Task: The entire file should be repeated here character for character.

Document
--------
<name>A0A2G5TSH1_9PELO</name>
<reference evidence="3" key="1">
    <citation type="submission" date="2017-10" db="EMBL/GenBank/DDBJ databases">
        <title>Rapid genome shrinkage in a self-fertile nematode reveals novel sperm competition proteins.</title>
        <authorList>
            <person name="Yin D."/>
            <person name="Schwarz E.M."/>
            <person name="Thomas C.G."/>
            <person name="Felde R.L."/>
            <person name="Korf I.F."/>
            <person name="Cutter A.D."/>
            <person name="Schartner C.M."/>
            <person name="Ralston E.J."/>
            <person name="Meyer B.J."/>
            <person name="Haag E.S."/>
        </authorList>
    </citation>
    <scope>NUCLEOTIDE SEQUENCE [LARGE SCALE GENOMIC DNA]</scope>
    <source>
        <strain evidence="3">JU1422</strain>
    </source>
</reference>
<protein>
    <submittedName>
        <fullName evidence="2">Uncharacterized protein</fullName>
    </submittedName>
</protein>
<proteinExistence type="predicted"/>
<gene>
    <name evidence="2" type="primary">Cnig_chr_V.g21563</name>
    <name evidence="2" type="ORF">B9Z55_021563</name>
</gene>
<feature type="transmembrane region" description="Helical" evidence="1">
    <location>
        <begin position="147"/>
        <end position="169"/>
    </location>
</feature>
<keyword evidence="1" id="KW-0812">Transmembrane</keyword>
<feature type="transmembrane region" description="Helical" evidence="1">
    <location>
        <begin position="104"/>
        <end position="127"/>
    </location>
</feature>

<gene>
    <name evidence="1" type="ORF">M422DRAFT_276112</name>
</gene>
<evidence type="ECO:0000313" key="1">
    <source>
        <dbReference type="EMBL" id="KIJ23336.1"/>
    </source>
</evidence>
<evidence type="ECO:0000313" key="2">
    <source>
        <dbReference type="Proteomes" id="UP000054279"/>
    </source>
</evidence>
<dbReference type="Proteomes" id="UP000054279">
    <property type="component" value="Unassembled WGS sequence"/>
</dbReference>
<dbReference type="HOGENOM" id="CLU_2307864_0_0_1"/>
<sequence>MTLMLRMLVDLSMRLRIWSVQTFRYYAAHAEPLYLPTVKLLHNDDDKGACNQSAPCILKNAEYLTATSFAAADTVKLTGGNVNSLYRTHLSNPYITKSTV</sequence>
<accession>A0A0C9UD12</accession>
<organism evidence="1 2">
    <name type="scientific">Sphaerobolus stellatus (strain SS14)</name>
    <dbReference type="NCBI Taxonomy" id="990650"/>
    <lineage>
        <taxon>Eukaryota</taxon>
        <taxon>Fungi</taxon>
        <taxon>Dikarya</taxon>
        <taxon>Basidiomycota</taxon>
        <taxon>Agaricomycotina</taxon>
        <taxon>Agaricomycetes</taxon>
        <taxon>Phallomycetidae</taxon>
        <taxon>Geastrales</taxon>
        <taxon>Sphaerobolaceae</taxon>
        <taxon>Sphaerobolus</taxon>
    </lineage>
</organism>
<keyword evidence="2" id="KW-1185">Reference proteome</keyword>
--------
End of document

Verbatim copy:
<name>A0A2G5TSH1_9PELO</name>
<reference evidence="3" key="1">
    <citation type="submission" date="2017-10" db="EMBL/GenBank/DDBJ databases">
        <title>Rapid genome shrinkage in a self-fertile nematode reveals novel sperm competition proteins.</title>
        <authorList>
            <person name="Yin D."/>
            <person name="Schwarz E.M."/>
            <person name="Thomas C.G."/>
            <person name="Felde R.L."/>
            <person name="Korf I.F."/>
            <person name="Cutter A.D."/>
            <person name="Schartner C.M."/>
            <person name="Ralston E.J."/>
            <person name="Meyer B.J."/>
            <person name="Haag E.S."/>
        </authorList>
    </citation>
    <scope>NUCLEOTIDE SEQUENCE [LARGE SCALE GENOMIC DNA]</scope>
    <source>
        <strain evidence="3">JU1422</strain>
    </source>
</reference>
<protein>
    <submittedName>
        <fullName evidence="2">Uncharacterized protein</fullName>
    </submittedName>
</protein>
<proteinExistence type="predicted"/>
<gene>
    <name evidence="2" type="primary">Cnig_chr_V.g21563</name>
    <name evidence="2" type="ORF">B9Z55_021563</name>
</gene>
<feature type="transmembrane region" description="Helical" evidence="1">
    <location>
        <begin position="147"/>
        <end position="169"/>
    </location>
</feature>
<keyword evidence="1" id="KW-0812">Transmembrane</keyword>
<feature type="transmembrane region" description="Helical" evidence="1">
    <location>
        <begin position="104"/>
        <end position="127"/>
    </location>
</feature>

<gene>
    <name evidence="1" type="ORF">M422DRAFT_276112</name>
</gene>
<evidence type="ECO:0000313" key="1">
    <source>
        <dbReference type="EMBL" id="KIJ23336.1"/>
    </source>
</evidence>
<evidence type="ECO:0000313" key="2">
    <source>
        <dbReference type="Proteomes" id="UP000054279"/>
    </source>
</evidence>
<dbReference type="Proteomes" id="UP000054279">
    <property type="component" value="Unassembled WGS sequence"/>
</dbReference>
<dbReference type="HOGENOM" id="CLU_2307864_0_0_1"/>
<sequence>MTLMLRMLVDLSMRLRIWSVQTFRYYAAHAEPLYLPTVKLLHNDDDKGACNQSAPCILKNAEYLTATSFAAADTVKLTGGNVNSLYRTHLSNPYITKSTV</sequence>
<accession>A0A0C9UD12</accession>
<organism evidence="1 2">
    <name type="scientific">Sphaerobolus stellatus (strain SS14)</name>
    <dbReference type="NCBI Taxonomy" id="990650"/>
    <lineage>
        <taxon>Eukaryota</taxon>
        <taxon>Fungi</taxon>
        <taxon>Dikarya</taxon>
        <taxon>Basidiomycota</taxon>
        <taxon>Agaricomycotina</taxon>
        <taxon>Agaricomycetes</taxon>
        <taxon>Phallomycetidae</taxon>
        <taxon>Geastrales</taxon>
        <taxon>Sphaerobolaceae</taxon>
        <taxon>Sphaerobolus</taxon>
    </lineage>
</organism>
<keyword evidence="2" id="KW-1185">Reference proteome</keyword>